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August 15, 2014

StartupCamp9 Judges and Audience Split on Winner

By Peter Bernstein, Senior Editor

StartupCamp9, the incredibly popular version of Shark Tank which drew its usual packed and raucous crowd at the recently concluded ITEXPO in Las Vegas was a classic case of “different strokes for different folks.”

Judges Brad Bush (News - Alert), CMO at GENBAND; Dave McLaughlin, founder and CEO at Vsnap (former Startup Camp participant) ; and Catharine Trebnick, senior research analyst for Wall Street firm Dougherty & Co. were wowed by a solution aimed at enhancing caller ID capabilities and the ability to leverage it for more context-rich and accurate user profiles for contact centers. The audience however was more impressed, possibly showing a sensitivity and preference to solving personal experience challenges than practical business ones, with ONKOL’s Internet of Things (IoT) hub for helping primary care givers stay alert to status issues regarding the elderly whose primary care is done at home rather than in assisted living or nursing home setting.

As a participant in the audience voting myself, it is worth noting that all three of the three minute pitches were quite good. Not only did they impress the judges and audience but they made picking a winner extremely difficult. This included, the pitch from runner-up helloMD, whose solution to match well-heeled overseas patients with top U.S. doctors certainly is looking at what is a lucrative opportunity regardless of how one feels about the accessibility of quality healthcare.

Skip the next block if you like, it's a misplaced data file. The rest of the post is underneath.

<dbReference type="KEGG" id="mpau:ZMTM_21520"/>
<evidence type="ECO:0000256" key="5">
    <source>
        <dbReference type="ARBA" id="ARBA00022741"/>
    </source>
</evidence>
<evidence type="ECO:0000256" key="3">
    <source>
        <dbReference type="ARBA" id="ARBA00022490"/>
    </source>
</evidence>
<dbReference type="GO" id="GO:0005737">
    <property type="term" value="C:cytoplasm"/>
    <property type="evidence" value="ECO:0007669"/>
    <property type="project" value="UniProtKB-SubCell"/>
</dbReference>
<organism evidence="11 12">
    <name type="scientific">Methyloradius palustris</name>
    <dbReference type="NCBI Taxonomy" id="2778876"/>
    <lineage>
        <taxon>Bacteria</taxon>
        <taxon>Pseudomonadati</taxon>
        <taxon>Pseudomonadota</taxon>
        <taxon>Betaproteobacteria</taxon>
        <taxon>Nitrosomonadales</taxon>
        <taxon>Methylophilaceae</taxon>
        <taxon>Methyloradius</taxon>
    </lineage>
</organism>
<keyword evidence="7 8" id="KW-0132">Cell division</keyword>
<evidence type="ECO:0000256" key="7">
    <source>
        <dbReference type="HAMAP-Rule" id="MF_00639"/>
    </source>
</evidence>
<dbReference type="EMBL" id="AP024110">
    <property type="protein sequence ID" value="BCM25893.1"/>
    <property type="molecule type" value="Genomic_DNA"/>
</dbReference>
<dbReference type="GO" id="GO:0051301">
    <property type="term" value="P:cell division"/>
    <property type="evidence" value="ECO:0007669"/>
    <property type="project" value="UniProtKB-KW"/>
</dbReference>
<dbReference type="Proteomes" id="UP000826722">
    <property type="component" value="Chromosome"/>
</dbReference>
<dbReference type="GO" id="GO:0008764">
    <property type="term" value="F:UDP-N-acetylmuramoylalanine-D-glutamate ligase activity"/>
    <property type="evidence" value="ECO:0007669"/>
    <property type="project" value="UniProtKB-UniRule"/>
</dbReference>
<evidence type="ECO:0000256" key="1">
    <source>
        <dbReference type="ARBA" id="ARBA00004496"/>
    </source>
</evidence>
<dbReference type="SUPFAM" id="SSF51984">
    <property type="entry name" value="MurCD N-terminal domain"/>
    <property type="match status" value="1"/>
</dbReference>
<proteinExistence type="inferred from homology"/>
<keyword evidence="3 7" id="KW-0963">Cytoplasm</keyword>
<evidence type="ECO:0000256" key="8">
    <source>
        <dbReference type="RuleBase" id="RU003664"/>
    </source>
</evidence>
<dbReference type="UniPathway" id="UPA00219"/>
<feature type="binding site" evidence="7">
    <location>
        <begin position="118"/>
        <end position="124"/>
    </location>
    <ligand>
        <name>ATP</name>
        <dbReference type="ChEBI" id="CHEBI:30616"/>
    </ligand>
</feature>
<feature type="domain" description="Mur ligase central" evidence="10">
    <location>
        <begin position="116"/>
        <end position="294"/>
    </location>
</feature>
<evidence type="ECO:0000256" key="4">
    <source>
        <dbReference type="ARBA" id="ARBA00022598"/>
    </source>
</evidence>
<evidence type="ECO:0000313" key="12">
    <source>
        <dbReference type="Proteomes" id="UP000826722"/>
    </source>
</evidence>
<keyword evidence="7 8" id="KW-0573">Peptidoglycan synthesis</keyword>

In the name of full disclosure, I voted with the judges. That said, however, my take on why these two resonated is they are aimed at two huge and growing sweet spots that are ripe with innovation because of their growing criticality.

Next Caller, an enabler for building better user profiles that can help contact center agents be better informed and hence provide enhanced customer experiences, represents where innovation in the contact center is at where it is heading - along with provisioning omni-channel interactive capabilities. Knowledge is power, and giving agents more user context is key to upping customer satisfaction scores. Plus, upping the accuracy of caller ID means less time spent asking people for the basics when they call, freeing agents to be responsive to issues rather than becoming data takers. 

The ONKOL solution, as noted above, speaks to a real need that IoT/M2M is ideal for. As the baby boomer generation deals with pressing issues regarding their parents health and as the population considered elderly explodes over the next many years, being alerted in a real-time and inexpensive manner of changes in behavior or health status is the next great frontier of telemedicine. The trick is to get those being monitored to agree to use the technology. And, while there a lot of effort going into this around the world as a prime driver of home automation and at a host of price points, ONKOL may be on to something here due to its simplicity and functionality for the care giver and lack of need for elderly interaction with the technology, and the relative low cost for implementation.

In short, two great opportunities that are aimed at totally different but growing markets, and two companies to keep an eye. Congratulations to the winners. 

Edited by Stefania Viscusi
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